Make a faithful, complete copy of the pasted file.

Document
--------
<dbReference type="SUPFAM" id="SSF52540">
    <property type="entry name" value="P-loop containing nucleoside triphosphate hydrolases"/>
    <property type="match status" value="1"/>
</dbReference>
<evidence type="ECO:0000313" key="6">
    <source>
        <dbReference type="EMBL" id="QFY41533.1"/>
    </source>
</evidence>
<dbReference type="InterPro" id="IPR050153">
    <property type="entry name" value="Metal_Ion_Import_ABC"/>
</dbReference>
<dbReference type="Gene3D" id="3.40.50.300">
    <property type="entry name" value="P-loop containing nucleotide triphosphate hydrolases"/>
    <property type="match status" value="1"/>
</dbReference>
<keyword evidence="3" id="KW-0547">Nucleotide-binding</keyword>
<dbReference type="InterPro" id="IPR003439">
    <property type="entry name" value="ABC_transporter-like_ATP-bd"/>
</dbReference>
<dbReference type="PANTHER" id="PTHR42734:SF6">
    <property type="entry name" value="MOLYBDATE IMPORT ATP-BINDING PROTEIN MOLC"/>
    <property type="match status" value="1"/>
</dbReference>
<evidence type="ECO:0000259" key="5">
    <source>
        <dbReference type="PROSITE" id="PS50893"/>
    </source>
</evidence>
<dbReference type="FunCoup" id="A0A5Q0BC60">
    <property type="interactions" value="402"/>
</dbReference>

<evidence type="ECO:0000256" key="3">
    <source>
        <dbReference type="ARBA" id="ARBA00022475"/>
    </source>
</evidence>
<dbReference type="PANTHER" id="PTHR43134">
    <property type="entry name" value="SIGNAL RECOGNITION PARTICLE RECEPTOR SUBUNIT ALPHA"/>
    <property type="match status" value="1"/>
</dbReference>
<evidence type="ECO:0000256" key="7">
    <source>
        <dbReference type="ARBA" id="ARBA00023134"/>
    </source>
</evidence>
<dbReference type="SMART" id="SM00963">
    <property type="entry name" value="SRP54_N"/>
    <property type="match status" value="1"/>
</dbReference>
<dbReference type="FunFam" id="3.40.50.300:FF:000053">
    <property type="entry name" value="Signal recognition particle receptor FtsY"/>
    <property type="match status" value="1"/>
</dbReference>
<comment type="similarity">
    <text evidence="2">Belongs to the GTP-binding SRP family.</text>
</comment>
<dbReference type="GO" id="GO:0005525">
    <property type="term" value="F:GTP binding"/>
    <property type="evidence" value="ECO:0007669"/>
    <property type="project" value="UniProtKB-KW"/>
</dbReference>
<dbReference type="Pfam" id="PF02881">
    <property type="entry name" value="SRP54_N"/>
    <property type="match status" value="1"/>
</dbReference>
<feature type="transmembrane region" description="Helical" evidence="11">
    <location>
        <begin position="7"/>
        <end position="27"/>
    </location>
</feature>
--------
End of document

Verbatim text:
<dbReference type="SUPFAM" id="SSF52540">
    <property type="entry name" value="P-loop containing nucleoside triphosphate hydrolases"/>
    <property type="match status" value="1"/>
</dbReference>
<evidence type="ECO:0000313" key="6">
    <source>
        <dbReference type="EMBL" id="QFY41533.1"/>
    </source>
</evidence>
<dbReference type="InterPro" id="IPR050153">
    <property type="entry name" value="Metal_Ion_Import_ABC"/>
</dbReference>
<dbReference type="Gene3D" id="3.40.50.300">
    <property type="entry name" value="P-loop containing nucleotide triphosphate hydrolases"/>
    <property type="match status" value="1"/>
</dbReference>
<keyword evidence="3" id="KW-0547">Nucleotide-binding</keyword>
<dbReference type="InterPro" id="IPR003439">
    <property type="entry name" value="ABC_transporter-like_ATP-bd"/>
</dbReference>
<dbReference type="PANTHER" id="PTHR42734:SF6">
    <property type="entry name" value="MOLYBDATE IMPORT ATP-BINDING PROTEIN MOLC"/>
    <property type="match status" value="1"/>
</dbReference>
<evidence type="ECO:0000259" key="5">
    <source>
        <dbReference type="PROSITE" id="PS50893"/>
    </source>
</evidence>
<dbReference type="FunCoup" id="A0A5Q0BC60">
    <property type="interactions" value="402"/>
</dbReference>

<evidence type="ECO:0000256" key="3">
    <source>
        <dbReference type="ARBA" id="ARBA00022475"/>
    </source>
</evidence>
<dbReference type="PANTHER" id="PTHR43134">
    <property type="entry name" value="SIGNAL RECOGNITION PARTICLE RECEPTOR SUBUNIT ALPHA"/>
    <property type="match status" value="1"/>
</dbReference>
<evidence type="ECO:0000256" key="7">
    <source>
        <dbReference type="ARBA" id="ARBA00023134"/>
    </source>
</evidence>
<dbReference type="SMART" id="SM00963">
    <property type="entry name" value="SRP54_N"/>
    <property type="match status" value="1"/>
</dbReference>
<dbReference type="FunFam" id="3.40.50.300:FF:000053">
    <property type="entry name" value="Signal recognition particle receptor FtsY"/>
    <property type="match status" value="1"/>
</dbReference>
<comment type="similarity">
    <text evidence="2">Belongs to the GTP-binding SRP family.</text>
</comment>
<dbReference type="GO" id="GO:0005525">
    <property type="term" value="F:GTP binding"/>
    <property type="evidence" value="ECO:0007669"/>
    <property type="project" value="UniProtKB-KW"/>
</dbReference>
<dbReference type="Pfam" id="PF02881">
    <property type="entry name" value="SRP54_N"/>
    <property type="match status" value="1"/>
</dbReference>
<feature type="transmembrane region" description="Helical" evidence="11">
    <location>
        <begin position="7"/>
        <end position="27"/>
    </location>
</feature>